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Mortgage drought stalls builders

The country’s sixth largest housebuilder Redrow, says a chronic shortage of mortgage availability and down valuations are stopping new homes from being built.

Steve Morgan, chairman of Redrow made the comments as he announced a pre-tax loss in the six months to December 2009 of £8.7m compared with a loss of £46.2m in the same period last year.

Redrow’s cancellation rate is running at around 18% and he says the overwhelming reason is due to mortgage availability and/or down valuations.

Morgan says: “Aside from planning, the other significant obstacle to Redrow increasing output is the chronic shortage of available and suitable mortgage product combined with the persistent and ongoing issue of down valuations by valuers acting for the mortgage lenders.

“This is a particular issue for first time buyers, who desperately need the return of the 90% and 95% mortgage.”

He adds: “We strongly urge the government to join with the home building industry and consider the introduction of a government/industry insurance indemnity scheme, which would enable lenders to provide up to 95% mortgages once again.”

He says until the dual issues of planning and mortgage availability are resolved the house building industry has little hope of making real inroads into the country’s current chronic shortage of housing.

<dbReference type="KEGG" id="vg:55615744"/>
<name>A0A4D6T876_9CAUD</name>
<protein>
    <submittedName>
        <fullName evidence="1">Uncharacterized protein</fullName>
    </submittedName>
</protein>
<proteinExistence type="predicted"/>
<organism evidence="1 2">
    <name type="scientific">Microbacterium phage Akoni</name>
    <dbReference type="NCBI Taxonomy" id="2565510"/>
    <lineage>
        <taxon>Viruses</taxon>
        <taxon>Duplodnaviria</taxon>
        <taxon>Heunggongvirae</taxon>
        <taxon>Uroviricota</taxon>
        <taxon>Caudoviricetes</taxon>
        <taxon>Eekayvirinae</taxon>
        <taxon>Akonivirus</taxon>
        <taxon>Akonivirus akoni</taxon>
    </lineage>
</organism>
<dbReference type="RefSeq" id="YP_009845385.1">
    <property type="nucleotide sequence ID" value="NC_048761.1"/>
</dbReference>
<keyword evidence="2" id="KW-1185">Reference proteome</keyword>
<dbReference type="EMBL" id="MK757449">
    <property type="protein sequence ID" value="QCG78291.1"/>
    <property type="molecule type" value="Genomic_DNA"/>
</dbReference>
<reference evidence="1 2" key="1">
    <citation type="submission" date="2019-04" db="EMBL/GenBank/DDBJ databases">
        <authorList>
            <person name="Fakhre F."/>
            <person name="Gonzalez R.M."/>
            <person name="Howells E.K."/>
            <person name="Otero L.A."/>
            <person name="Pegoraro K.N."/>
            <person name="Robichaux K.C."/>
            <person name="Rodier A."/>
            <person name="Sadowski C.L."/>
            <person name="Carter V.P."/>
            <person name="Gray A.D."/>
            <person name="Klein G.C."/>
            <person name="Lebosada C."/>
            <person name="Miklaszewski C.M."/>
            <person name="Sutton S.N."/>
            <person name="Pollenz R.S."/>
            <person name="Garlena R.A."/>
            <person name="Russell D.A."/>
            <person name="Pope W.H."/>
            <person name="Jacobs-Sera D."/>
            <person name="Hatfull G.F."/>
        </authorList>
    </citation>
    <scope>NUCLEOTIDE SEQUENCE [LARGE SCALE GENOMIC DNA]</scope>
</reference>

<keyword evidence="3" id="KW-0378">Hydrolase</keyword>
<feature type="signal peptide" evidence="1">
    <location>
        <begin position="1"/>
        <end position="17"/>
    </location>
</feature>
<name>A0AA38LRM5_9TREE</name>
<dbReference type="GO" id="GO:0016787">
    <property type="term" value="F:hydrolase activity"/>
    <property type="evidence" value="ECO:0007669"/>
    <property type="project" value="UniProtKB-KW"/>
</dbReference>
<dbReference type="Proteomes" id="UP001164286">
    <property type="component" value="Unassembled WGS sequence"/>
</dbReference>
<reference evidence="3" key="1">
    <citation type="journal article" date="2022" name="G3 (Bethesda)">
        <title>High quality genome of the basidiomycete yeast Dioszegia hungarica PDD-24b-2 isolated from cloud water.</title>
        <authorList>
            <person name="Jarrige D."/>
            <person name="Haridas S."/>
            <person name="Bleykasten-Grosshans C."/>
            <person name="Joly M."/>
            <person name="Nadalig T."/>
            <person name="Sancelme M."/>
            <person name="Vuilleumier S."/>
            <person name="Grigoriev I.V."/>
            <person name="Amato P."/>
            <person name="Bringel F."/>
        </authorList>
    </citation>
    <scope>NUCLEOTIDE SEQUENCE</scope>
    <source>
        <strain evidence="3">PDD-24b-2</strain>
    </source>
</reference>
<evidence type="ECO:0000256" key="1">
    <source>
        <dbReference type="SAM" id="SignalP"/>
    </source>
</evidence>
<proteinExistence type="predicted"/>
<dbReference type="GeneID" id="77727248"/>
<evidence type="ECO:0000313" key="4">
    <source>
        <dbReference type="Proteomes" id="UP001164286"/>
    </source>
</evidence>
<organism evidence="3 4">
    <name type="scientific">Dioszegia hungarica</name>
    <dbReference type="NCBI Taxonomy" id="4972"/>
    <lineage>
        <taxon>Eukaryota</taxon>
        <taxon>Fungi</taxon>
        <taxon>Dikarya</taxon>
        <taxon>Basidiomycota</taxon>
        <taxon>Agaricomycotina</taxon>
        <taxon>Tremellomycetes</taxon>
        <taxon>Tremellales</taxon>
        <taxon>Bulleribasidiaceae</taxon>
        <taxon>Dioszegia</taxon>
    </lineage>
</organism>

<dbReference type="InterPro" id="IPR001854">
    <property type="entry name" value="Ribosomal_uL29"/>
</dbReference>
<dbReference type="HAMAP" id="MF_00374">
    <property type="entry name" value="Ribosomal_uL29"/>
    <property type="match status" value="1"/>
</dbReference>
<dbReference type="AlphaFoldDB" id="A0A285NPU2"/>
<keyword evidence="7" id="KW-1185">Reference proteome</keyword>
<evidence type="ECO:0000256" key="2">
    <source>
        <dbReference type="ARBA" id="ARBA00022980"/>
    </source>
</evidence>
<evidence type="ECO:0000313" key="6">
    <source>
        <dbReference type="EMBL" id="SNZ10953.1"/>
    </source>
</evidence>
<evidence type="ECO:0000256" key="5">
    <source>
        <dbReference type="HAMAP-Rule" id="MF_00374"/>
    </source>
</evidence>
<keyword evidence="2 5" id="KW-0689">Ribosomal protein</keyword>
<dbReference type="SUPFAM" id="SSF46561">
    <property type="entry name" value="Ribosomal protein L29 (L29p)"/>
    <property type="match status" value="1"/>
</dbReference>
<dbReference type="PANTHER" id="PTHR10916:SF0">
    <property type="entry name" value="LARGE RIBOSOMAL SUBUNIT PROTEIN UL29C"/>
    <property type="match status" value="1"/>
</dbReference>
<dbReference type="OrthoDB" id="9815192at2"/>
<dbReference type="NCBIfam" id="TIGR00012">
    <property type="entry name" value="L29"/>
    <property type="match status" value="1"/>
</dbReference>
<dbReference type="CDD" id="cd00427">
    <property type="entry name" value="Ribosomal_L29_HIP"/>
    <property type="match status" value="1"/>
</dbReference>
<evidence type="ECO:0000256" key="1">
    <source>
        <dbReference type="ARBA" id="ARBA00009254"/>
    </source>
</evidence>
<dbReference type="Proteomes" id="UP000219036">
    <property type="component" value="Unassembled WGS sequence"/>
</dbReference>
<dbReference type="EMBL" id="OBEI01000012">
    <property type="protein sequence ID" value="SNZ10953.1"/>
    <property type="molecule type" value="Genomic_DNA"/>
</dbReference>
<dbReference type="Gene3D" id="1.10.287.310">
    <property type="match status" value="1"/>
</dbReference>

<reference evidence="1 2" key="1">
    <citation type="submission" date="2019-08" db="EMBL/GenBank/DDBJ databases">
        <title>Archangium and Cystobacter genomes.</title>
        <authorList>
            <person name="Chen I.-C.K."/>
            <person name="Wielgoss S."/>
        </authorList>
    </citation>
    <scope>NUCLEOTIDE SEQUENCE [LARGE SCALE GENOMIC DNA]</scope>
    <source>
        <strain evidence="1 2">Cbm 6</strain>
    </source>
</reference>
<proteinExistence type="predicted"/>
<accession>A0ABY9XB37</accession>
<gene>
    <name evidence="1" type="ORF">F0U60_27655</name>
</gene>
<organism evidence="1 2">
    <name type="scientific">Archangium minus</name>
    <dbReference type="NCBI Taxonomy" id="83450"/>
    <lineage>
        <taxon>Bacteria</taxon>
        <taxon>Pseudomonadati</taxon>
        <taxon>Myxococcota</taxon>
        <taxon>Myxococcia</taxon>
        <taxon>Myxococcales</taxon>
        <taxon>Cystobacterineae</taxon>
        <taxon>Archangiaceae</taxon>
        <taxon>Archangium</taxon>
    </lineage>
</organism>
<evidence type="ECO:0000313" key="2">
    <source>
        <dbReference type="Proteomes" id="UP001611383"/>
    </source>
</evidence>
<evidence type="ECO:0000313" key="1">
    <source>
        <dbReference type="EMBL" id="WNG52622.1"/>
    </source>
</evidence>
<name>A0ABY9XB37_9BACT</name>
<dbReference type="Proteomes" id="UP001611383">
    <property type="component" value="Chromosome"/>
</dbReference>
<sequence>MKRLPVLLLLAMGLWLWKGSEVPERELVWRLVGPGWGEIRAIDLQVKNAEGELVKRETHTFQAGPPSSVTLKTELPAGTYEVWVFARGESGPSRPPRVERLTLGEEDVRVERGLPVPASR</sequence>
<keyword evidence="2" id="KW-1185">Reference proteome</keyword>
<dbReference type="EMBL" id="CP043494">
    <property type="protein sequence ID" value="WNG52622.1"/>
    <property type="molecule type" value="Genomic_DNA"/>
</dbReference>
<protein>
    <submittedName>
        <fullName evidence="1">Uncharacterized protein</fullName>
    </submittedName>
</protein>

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  • Jon 26th February 2010 at 2:09 pm

    So what is the real reason:

    Mortgage availabilty
    Down valuations
    Low LTVs
    Shortage of building land with planning approval
    Inflated valuations by builders

    My money is on the last one

  • John O'Hearne 26th February 2010 at 12:22 pm

    Grey Haired Surveyor, no I don’t, I understand why it happens but a bit of transparancy on what is going on with valutions wouldn’t go a miss. But then again your probably not the one out of pocket having submitted cases in good faith based on valutaions given by so called experts. I am a broker not a valuer, estate agents, valuers and lenders need to get their act together and may be work closer together as its the customers and brokers who are bearing the cost, you still get your valutuion fee no matter what!

  • Grey Haired Surveyor 26th February 2010 at 10:07 am

    So Mr Second Post, you now know why you were made to feel rather small!

  • Sensible Yorkshireman 26th February 2010 at 9:30 am

    Whilst new build properties are required, how many people (outside of London) actually want to live in a flat? OAP’s? Families with kids? People with pets?
    It’s a limited market but it is highly lucrative for builders who do have unrealistic valuation expectations. Just look around the country and see how many blocks of flats are vacant, together with how many developers have had to sell the units off at up to 60% less than they were ‘valued at’ 18 months ago! Its not that long ago that blocks of flats were called council tower blocks. The market for this type of property is saturated, often city / town centre located, so instead of them remaining vacant / falling in to disrepair, why do the local authorities / housing association purchase them and use the available space/ accomodation?